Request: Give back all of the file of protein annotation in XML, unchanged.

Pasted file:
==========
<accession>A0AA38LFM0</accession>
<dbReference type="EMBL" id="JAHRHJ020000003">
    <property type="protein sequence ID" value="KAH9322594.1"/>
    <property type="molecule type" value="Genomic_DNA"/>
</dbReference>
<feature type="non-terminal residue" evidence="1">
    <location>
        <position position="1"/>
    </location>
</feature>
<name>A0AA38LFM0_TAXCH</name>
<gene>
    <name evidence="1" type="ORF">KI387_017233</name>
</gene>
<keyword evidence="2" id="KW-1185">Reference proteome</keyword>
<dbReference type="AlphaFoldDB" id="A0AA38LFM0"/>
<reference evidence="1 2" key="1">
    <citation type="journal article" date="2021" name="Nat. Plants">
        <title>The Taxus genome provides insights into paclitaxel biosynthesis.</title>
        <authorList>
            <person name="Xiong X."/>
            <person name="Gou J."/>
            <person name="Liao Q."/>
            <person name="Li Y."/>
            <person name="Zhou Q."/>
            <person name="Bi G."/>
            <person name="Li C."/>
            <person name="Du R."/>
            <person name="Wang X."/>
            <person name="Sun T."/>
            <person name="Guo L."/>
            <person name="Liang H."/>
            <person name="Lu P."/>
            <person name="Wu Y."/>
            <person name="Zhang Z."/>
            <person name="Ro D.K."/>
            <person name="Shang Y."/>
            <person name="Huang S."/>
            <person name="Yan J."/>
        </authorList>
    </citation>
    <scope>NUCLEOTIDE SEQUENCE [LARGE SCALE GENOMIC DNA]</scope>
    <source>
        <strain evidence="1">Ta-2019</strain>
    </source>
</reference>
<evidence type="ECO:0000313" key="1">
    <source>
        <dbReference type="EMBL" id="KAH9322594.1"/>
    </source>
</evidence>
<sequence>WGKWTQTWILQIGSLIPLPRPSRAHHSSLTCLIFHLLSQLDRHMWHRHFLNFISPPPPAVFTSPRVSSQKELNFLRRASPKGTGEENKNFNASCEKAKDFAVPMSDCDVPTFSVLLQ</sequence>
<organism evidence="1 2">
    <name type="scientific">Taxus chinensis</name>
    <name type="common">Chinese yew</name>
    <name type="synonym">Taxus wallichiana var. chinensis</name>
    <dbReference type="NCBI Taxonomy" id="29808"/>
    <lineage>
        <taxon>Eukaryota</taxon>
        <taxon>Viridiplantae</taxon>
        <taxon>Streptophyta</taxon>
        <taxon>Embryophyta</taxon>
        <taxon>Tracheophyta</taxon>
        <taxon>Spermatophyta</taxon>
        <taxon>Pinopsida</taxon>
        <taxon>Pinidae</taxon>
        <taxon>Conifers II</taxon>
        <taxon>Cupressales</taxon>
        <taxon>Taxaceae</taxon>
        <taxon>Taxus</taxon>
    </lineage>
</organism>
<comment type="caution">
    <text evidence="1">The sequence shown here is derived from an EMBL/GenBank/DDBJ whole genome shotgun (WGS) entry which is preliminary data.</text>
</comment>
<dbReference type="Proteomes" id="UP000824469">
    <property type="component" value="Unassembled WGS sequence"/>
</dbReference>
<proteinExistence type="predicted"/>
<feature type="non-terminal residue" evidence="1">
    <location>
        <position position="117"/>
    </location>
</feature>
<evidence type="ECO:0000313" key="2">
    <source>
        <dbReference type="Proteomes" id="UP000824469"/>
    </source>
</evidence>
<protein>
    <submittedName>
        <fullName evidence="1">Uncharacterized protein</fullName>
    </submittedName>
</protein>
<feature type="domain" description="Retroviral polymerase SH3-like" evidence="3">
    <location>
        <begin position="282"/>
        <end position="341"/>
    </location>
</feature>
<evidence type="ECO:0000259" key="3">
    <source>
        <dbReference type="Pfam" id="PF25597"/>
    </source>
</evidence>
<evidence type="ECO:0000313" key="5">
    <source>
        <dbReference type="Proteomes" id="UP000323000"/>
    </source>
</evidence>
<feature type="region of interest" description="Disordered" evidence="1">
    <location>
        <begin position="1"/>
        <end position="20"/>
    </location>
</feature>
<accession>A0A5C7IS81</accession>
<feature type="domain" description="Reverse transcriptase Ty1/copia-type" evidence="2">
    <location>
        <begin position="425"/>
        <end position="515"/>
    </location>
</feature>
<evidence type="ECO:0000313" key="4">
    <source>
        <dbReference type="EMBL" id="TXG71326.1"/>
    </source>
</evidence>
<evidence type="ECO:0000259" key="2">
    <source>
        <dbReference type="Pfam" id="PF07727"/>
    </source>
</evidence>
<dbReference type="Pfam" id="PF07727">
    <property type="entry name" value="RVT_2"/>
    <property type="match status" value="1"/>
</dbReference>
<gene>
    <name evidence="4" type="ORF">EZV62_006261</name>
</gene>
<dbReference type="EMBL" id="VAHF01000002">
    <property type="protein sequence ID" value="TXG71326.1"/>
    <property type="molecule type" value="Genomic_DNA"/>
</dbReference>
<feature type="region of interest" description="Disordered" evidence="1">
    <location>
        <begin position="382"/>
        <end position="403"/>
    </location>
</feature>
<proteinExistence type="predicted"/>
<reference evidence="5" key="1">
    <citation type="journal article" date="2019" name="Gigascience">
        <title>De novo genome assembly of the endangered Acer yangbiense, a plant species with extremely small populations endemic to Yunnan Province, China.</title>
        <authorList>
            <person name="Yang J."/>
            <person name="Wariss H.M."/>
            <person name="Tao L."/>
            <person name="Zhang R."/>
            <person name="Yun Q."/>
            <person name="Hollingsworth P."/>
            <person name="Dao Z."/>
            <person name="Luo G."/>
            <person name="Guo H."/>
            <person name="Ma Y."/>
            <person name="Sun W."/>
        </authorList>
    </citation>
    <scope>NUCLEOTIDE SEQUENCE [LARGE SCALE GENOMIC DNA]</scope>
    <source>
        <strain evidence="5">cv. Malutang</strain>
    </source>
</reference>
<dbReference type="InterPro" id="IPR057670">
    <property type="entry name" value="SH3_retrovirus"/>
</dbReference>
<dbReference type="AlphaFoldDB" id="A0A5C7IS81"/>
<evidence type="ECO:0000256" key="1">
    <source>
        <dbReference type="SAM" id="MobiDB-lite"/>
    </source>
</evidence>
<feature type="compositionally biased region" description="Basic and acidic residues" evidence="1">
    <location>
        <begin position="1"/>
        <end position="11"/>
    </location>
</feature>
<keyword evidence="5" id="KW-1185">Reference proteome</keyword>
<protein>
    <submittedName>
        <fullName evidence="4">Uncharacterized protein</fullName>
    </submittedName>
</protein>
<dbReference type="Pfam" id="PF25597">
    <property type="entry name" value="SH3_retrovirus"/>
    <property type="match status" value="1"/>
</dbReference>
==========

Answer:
<accession>A0AA38LFM0</accession>
<dbReference type="EMBL" id="JAHRHJ020000003">
    <property type="protein sequence ID" value="KAH9322594.1"/>
    <property type="molecule type" value="Genomic_DNA"/>
</dbReference>
<feature type="non-terminal residue" evidence="1">
    <location>
        <position position="1"/>
    </location>
</feature>
<name>A0AA38LFM0_TAXCH</name>
<gene>
    <name evidence="1" type="ORF">KI387_017233</name>
</gene>
<keyword evidence="2" id="KW-1185">Reference proteome</keyword>
<dbReference type="AlphaFoldDB" id="A0AA38LFM0"/>
<reference evidence="1 2" key="1">
    <citation type="journal article" date="2021" name="Nat. Plants">
        <title>The Taxus genome provides insights into paclitaxel biosynthesis.</title>
        <authorList>
            <person name="Xiong X."/>
            <person name="Gou J."/>
            <person name="Liao Q."/>
            <person name="Li Y."/>
            <person name="Zhou Q."/>
            <person name="Bi G."/>
            <person name="Li C."/>
            <person name="Du R."/>
            <person name="Wang X."/>
            <person name="Sun T."/>
            <person name="Guo L."/>
            <person name="Liang H."/>
            <person name="Lu P."/>
            <person name="Wu Y."/>
            <person name="Zhang Z."/>
            <person name="Ro D.K."/>
            <person name="Shang Y."/>
            <person name="Huang S."/>
            <person name="Yan J."/>
        </authorList>
    </citation>
    <scope>NUCLEOTIDE SEQUENCE [LARGE SCALE GENOMIC DNA]</scope>
    <source>
        <strain evidence="1">Ta-2019</strain>
    </source>
</reference>
<evidence type="ECO:0000313" key="1">
    <source>
        <dbReference type="EMBL" id="KAH9322594.1"/>
    </source>
</evidence>
<sequence>WGKWTQTWILQIGSLIPLPRPSRAHHSSLTCLIFHLLSQLDRHMWHRHFLNFISPPPPAVFTSPRVSSQKELNFLRRASPKGTGEENKNFNASCEKAKDFAVPMSDCDVPTFSVLLQ</sequence>
<organism evidence="1 2">
    <name type="scientific">Taxus chinensis</name>
    <name type="common">Chinese yew</name>
    <name type="synonym">Taxus wallichiana var. chinensis</name>
    <dbReference type="NCBI Taxonomy" id="29808"/>
    <lineage>
        <taxon>Eukaryota</taxon>
        <taxon>Viridiplantae</taxon>
        <taxon>Streptophyta</taxon>
        <taxon>Embryophyta</taxon>
        <taxon>Tracheophyta</taxon>
        <taxon>Spermatophyta</taxon>
        <taxon>Pinopsida</taxon>
        <taxon>Pinidae</taxon>
        <taxon>Conifers II</taxon>
        <taxon>Cupressales</taxon>
        <taxon>Taxaceae</taxon>
        <taxon>Taxus</taxon>
    </lineage>
</organism>
<comment type="caution">
    <text evidence="1">The sequence shown here is derived from an EMBL/GenBank/DDBJ whole genome shotgun (WGS) entry which is preliminary data.</text>
</comment>
<dbReference type="Proteomes" id="UP000824469">
    <property type="component" value="Unassembled WGS sequence"/>
</dbReference>
<proteinExistence type="predicted"/>
<feature type="non-terminal residue" evidence="1">
    <location>
        <position position="117"/>
    </location>
</feature>
<evidence type="ECO:0000313" key="2">
    <source>
        <dbReference type="Proteomes" id="UP000824469"/>
    </source>
</evidence>
<protein>
    <submittedName>
        <fullName evidence="1">Uncharacterized protein</fullName>
    </submittedName>
</protein>
<feature type="domain" description="Retroviral polymerase SH3-like" evidence="3">
    <location>
        <begin position="282"/>
        <end position="341"/>
    </location>
</feature>
<evidence type="ECO:0000259" key="3">
    <source>
        <dbReference type="Pfam" id="PF25597"/>
    </source>
</evidence>
<evidence type="ECO:0000313" key="5">
    <source>
        <dbReference type="Proteomes" id="UP000323000"/>
    </source>
</evidence>
<feature type="region of interest" description="Disordered" evidence="1">
    <location>
        <begin position="1"/>
        <end position="20"/>
    </location>
</feature>
<accession>A0A5C7IS81</accession>
<feature type="domain" description="Reverse transcriptase Ty1/copia-type" evidence="2">
    <location>
        <begin position="425"/>
        <end position="515"/>
    </location>
</feature>
<evidence type="ECO:0000313" key="4">
    <source>
        <dbReference type="EMBL" id="TXG71326.1"/>
    </source>
</evidence>
<evidence type="ECO:0000259" key="2">
    <source>
        <dbReference type="Pfam" id="PF07727"/>
    </source>
</evidence>
<dbReference type="Pfam" id="PF07727">
    <property type="entry name" value="RVT_2"/>
    <property type="match status" value="1"/>
</dbReference>
<gene>
    <name evidence="4" type="ORF">EZV62_006261</name>
</gene>
<dbReference type="EMBL" id="VAHF01000002">
    <property type="protein sequence ID" value="TXG71326.1"/>
    <property type="molecule type" value="Genomic_DNA"/>
</dbReference>
<feature type="region of interest" description="Disordered" evidence="1">
    <location>
        <begin position="382"/>
        <end position="403"/>
    </location>
</feature>
<proteinExistence type="predicted"/>
<reference evidence="5" key="1">
    <citation type="journal article" date="2019" name="Gigascience">
        <title>De novo genome assembly of the endangered Acer yangbiense, a plant species with extremely small populations endemic to Yunnan Province, China.</title>
        <authorList>
            <person name="Yang J."/>
            <person name="Wariss H.M."/>
            <person name="Tao L."/>
            <person name="Zhang R."/>
            <person name="Yun Q."/>
            <person name="Hollingsworth P."/>
            <person name="Dao Z."/>
            <person name="Luo G."/>
            <person name="Guo H."/>
            <person name="Ma Y."/>
            <person name="Sun W."/>
        </authorList>
    </citation>
    <scope>NUCLEOTIDE SEQUENCE [LARGE SCALE GENOMIC DNA]</scope>
    <source>
        <strain evidence="5">cv. Malutang</strain>
    </source>
</reference>
<dbReference type="InterPro" id="IPR057670">
    <property type="entry name" value="SH3_retrovirus"/>
</dbReference>
<dbReference type="AlphaFoldDB" id="A0A5C7IS81"/>
<evidence type="ECO:0000256" key="1">
    <source>
        <dbReference type="SAM" id="MobiDB-lite"/>
    </source>
</evidence>
<feature type="compositionally biased region" description="Basic and acidic residues" evidence="1">
    <location>
        <begin position="1"/>
        <end position="11"/>
    </location>
</feature>
<keyword evidence="5" id="KW-1185">Reference proteome</keyword>
<protein>
    <submittedName>
        <fullName evidence="4">Uncharacterized protein</fullName>
    </submittedName>
</protein>
<dbReference type="Pfam" id="PF25597">
    <property type="entry name" value="SH3_retrovirus"/>
    <property type="match status" value="1"/>
</dbReference>